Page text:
When it was suggested four months ago to the general manager of the Chicago Bears, Jim Finks, that the Redskins would not be a playoff contender this season, that they might be exceedingly fortunate to win six games, he seemed surprised.

"Never underestimate enthusiasm," he warned. "And never underestimate what a bunch of gung-ho guys playing together can get done."

Implied was the belief that Coach Jack Pardee, who Finks had hired to revive the Bears, would extract the most from the Redskins. Which he clearly has done. At the moment, only Tampa Bay's John McKay is even close to Pardee for NFL coach-of-the-year consideration.

Pardee has a habit of beginning his answer to a question with another question. So he might say at this point of the season: How good are we? How good is anybody else in the league?

And he would say, publicly at least: nobody really knows. The once-awesome-looking Steelers were thrown everywhere but into the Pacific Ocean by the Chargers Sunday in San Diego. Craig Morton and the Broncos are alive and well. A preseason playoff favorite, Atlanta, is 4-8.

Of the four teams that have beaten the Redskins this season, two (Pittsburgh and Houston) have 9-3 records, one (Philadelphia) is 8-4 and the other (New Orleans) has a reasonable chance to win the NFC West Division.

So while the Redskins' rampage has been startling to nearly everyone, it has not been a fluke. Nobody has discovered how the Redskins are pulling their sleight of hand on defense, although the better teams are learning.

"Neal Olkewicz (the free-agent rookie) has solidified the middle," said strong safety Ken Houston. "Teams had begun to run up the middle on us. Now (with Olkewicz at middle linebacker the last six games), we've shut that down.

"And that's made the pass defense stronger."

The Redskins have taken the ball from the opposition, through interceptions and fumble recoveries, a remarkable 20 more times than they have given it. Some reasons are obvious; many are not.

Joe Theismann has had the sort of performance so many thought he could not muster. This was a show-us-or-else season for him and the Redskins. His final excuse, Billy Kilmer, was gone.There were whispers around the league before the season:

"He's about as good as he's ever going to get -- and that's mediocre at best," said one NFC executive.

"Joe's flighty because he's flustered -- and he's flustered because he needs two tackles," said an AFC general manager.

No quarterback has played better than Theismann so far, not when one considers the obvious offensive liabilities. Two of the Redskins' top three draft priorities are halfback and wide receiver.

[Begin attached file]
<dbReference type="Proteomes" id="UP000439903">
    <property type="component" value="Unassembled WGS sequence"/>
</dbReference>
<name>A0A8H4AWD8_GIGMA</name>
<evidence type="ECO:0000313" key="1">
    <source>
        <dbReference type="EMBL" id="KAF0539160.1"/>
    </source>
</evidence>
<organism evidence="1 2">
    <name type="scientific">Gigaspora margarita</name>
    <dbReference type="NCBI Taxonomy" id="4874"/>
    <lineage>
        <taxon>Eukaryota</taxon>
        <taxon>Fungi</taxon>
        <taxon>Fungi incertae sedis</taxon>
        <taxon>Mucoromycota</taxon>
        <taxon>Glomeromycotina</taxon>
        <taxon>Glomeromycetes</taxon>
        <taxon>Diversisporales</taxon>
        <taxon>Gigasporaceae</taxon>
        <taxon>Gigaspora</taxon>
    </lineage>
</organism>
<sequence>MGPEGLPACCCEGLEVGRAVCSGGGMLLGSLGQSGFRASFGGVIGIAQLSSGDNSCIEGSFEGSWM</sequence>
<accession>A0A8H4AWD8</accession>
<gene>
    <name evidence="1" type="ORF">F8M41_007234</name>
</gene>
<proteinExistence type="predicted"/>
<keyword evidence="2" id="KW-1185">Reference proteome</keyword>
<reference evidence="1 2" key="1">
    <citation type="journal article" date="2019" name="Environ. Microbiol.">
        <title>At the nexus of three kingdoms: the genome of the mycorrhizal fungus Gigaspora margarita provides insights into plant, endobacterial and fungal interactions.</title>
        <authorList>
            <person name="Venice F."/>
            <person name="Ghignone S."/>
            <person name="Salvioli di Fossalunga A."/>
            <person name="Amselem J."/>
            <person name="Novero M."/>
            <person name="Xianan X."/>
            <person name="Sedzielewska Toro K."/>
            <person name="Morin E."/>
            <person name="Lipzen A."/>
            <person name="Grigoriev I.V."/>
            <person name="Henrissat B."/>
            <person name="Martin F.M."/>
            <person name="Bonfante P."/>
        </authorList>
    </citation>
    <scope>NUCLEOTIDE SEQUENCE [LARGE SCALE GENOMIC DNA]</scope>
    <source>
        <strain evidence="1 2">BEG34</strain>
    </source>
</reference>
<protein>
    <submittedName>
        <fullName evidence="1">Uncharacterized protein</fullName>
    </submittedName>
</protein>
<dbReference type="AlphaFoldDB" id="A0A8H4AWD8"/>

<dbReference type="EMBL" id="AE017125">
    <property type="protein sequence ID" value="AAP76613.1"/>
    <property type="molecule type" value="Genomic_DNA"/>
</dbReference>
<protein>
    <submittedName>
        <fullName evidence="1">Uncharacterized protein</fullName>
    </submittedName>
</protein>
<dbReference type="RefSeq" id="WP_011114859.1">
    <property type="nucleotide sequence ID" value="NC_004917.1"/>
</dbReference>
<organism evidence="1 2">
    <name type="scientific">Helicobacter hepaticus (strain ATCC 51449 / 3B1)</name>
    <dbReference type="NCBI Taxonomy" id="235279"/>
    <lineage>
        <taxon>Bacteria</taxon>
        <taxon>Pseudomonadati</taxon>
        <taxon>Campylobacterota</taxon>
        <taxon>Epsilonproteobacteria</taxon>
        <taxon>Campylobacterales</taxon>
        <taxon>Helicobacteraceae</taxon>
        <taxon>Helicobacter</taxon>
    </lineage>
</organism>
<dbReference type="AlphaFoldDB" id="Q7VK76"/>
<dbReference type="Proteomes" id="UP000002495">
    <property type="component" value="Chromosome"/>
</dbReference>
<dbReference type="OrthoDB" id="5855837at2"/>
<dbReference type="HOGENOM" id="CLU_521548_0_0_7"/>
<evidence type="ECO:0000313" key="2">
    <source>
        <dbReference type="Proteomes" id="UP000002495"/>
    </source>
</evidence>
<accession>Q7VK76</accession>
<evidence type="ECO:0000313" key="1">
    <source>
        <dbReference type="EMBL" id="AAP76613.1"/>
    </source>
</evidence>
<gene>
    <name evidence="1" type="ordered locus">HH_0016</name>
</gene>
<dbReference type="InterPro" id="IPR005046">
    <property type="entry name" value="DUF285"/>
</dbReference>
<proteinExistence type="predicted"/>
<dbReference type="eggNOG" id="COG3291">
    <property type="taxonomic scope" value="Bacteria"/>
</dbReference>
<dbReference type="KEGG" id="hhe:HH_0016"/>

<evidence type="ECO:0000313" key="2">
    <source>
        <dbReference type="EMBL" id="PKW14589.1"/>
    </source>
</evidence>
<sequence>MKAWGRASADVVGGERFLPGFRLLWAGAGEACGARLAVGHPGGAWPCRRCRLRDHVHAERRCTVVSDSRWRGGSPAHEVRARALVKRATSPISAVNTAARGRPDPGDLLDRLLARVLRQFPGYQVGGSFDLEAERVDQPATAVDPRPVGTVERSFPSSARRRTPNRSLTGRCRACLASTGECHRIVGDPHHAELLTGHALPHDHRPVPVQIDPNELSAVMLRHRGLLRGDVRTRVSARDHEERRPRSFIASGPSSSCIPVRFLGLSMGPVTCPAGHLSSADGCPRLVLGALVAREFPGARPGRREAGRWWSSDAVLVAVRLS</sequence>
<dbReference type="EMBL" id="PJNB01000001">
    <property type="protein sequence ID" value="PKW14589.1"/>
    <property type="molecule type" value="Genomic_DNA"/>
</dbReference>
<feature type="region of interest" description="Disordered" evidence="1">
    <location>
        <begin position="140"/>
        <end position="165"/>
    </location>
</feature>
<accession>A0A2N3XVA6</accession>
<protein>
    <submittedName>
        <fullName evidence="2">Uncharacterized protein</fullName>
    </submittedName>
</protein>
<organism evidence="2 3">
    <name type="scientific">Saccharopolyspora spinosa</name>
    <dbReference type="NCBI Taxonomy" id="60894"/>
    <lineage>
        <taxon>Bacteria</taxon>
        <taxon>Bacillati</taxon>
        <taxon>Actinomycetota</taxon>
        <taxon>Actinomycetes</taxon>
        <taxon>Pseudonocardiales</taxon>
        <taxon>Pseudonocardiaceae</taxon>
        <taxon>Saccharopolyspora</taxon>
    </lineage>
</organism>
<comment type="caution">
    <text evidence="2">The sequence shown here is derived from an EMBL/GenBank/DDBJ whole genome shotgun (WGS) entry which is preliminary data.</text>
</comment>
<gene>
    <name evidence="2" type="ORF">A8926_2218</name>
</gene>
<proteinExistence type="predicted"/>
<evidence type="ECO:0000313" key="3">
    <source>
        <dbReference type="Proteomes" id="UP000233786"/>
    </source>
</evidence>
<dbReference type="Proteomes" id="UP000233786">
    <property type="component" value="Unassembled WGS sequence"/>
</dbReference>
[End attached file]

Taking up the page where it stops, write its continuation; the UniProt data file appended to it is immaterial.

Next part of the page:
"He's not making the same mistakes twice anymore," said the offensive coordinator, Joe Walton. "He's working even harder now. He wants to get better. That's the big thing.

"Joe's been super several times, but what's probably gone unnoticed is that the times when he wasn't super sharp he came out with a pretty good rating. And we've kept the offensive unit pretty much intact.

"It doesn't take much to get an offensive machine out of rhythm."

With very little running-back speed, the Redskins still have run. And while the offensive line probably has not gotten enough credit for it, one of the runners is even less appreciated.

That would be Clarence Harmon, probably the most versatile player in the league. Who else is averaging nearly five yards on rushes and nearly 12 yards on pass receptions? Who else makes every clutch play humanly possible? Who else returns punts in a pinch and, at 195 pounds, is part of the wedge on kickoffs?

Also largely overlooked has been the balance of the Redskins' passing attack. Danny Buggs, who usually mans one wide-receiver position, has 35 catches. Ricky Thompson and John McDaniel, who usually split time at the other, have 33 catches between them.

The tight ends have caught 26 passes, the running backs have caught 74. This way, the Redskins can largely disguise their weaknesses. Opponents cannot overplay one receiver, because all of them are active.

Presumably, this is why the Redskins run those Benny Malone sweeps that invariably lose yardage. They want that threat (?) planted in the minds of opposition defensive coaches.

Still, the most anonymous player having an exceptional season is the largest Redskin. How can anyone not notice Dave Butz? Because so many in pro football, insiders as well as fans, tend to dwell on spectacular plays rather than why they happened.

All of Washington marvels at Lemar Parrish's interceptions; a Butz hand in the quarterback's face makes some of them possible. Invariably, Butz is occupying the extra blocker that allows someone else to get the attention-grabbing sack. Frequently, he frees an Olkewicz to make a tackle.

Also, Butz knows that Sunday's game against the Giants in New Jersey will be more pivotal than much of Washington realizes. He is among the first to point out that the Redskins have scored only two touchdowns in three years against the Giants on the road.

"This will be the truth of the pudding," he said. "Will we have a relapse or continue to dominate on offense, defense and special teams? Actually, against the Cowboys was the first time we put all three together in the same game this year.

"These aren't the same Giants we played before. We want to make the playoffs, but we also want to go into the playoffs with a couple recent victims under our belts."